During the first quarter of 2020, a share of 80 percent reported they were in good or very good health, similar to one year previously (79 percent). This share was 82 percent in Q2 2020, against 78 percent one year previously. The share of people with mental health problems stood at 12 percent, the same as in 2019. This is according to the latest (provisional) quarterly figures obtained from the National Health Survey/Lifestyle Monitor. Read more

How much decline was seen in care use in Q2 2020?

In Q2 2020, there was less frequent use of various health services compared to the same quarter in 2019. For example, in the four weeks before the survey, 11 percent had visited a dentist, against 20 percent one year previously. Furthermore, 23 percent consulted a GP in Q2 2020, down from 28 percent in Q2 2019. The share visiting a medical specialist declined from 18 to 12 percent. This is according to the latest (provisional) quarterly figures obtained from the National Health Survey/Lifestyle Monitor. Read more

How many people died from COVID-19 who were not registered as such?

The Netherlands Environmental Assessment Agency (PBL) and CBS describe a new method for estimating the weekly excess mortality caused by COVID-19. This method provides a consistent estimation of the uncertainty surrounding the excess mortality and can indicate the relation between registered and total mortality related to COVID-19.

How many people are working in the care sector?

As of 2016, over 1.2 million people are working in the care and welfare sector.

How many healthcare professionals are out of work?

At the end of 2018, approximately 348 thousand qualified healthcare professionals were registered in the Dutch Healthcare Professionals Register (BIG-register). Of this group, 25.7 thousand (7.4 percent) were not working at that time due to retirement, benefits, occupational disability or lack of (registered) income. Some of those who are out of work will not be able to return to their former occupation. For example, approximately 10 percent of non-working doctors received disability benefits as their main source of income in 2018.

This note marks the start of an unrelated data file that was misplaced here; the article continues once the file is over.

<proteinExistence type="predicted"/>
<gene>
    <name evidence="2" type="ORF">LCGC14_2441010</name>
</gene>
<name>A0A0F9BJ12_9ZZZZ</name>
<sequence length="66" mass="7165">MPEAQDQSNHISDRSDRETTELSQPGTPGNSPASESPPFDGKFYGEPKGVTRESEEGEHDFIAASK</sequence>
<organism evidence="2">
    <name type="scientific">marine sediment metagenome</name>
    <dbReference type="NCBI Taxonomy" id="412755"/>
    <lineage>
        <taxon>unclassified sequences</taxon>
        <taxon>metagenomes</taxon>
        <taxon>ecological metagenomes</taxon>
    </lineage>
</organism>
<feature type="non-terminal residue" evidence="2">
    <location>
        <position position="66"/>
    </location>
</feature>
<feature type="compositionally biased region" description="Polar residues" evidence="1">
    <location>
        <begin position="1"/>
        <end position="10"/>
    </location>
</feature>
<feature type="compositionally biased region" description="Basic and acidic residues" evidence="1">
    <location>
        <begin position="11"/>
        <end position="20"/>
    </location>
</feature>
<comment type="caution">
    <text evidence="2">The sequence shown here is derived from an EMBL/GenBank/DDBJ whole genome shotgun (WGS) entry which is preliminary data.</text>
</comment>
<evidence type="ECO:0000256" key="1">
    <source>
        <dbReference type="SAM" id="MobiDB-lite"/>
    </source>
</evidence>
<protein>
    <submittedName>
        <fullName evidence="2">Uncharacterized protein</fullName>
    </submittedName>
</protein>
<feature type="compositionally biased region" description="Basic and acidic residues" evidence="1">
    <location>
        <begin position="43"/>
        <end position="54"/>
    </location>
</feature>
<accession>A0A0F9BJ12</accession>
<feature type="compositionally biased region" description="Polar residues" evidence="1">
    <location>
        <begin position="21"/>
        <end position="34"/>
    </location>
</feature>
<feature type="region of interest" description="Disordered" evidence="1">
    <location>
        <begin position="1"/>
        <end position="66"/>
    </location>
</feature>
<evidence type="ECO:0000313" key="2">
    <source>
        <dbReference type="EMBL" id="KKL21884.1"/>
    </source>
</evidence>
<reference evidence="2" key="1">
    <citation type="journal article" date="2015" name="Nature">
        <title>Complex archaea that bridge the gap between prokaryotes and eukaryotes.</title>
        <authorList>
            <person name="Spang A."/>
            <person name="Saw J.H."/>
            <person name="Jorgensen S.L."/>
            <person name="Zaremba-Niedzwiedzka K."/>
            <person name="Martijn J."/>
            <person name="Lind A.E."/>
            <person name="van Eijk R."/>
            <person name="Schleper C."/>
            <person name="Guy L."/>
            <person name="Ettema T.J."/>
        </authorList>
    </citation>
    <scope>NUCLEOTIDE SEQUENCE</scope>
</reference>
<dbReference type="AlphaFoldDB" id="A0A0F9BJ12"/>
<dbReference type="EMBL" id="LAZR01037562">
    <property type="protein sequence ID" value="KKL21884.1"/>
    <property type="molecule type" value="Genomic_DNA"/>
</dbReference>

Which healthcare professionals are most likely to be out of work?

Of the non-working qualified healthcare professionals, 68 percent were nurses and 15 percent were doctors in 2018. This means that according to the Dutch Healthcare Professionals Register (BIG-register), 21.5 thousand of the 25.7 thousand non-working healthcare professionals were nurses or doctors. More than three-quarters of non-working nurses and more than half of non-working doctors are 55 years of age or older.

What is the average distance to the nearest GP and hospital?

In 2019, the average distance to the nearest GP was 1 km. The nearest hospital was on average 4.8 km away. There are large regional differences. For example, people in Baarn have to travel an average of 2 km to get to the nearest hospital, while the average distance for people on Terschelling is 63 km.

What is the difference in recent mortality between institutional and private households?

In week 14 (ending 5 April), mortality among people in institutional households was almost double the weekly average in the first ten weeks of this year, whereas it was 1.5 times higher than that average among members of private households. Institutional households include nursing and care homes, mental health institutions and institutions for the disabled, detention centres, and asylum reception centres. Read more

How many hospital beds are there in the Netherlands?

In 2018, there were 39,900 hospital beds available for clinical or outpatient treatment. These were beds at the general hospitals, university medical centres, specialist hospitals and rehabilitation centres. This figure does not include beds in psychiatric wards.
Quantative hospital data

How many medical products are imported?

In Q1 2020, Dutch imports of medical goods amounted to 8.7 billion euros. This is 8 percent more than in the first three months of 2019. Pharmaceutical products (medicines) are relatively expensive compared to other medical products and therefore hold a substantial share in the total value of medical imports, namely 42 percent (3.6 billion euros). Read more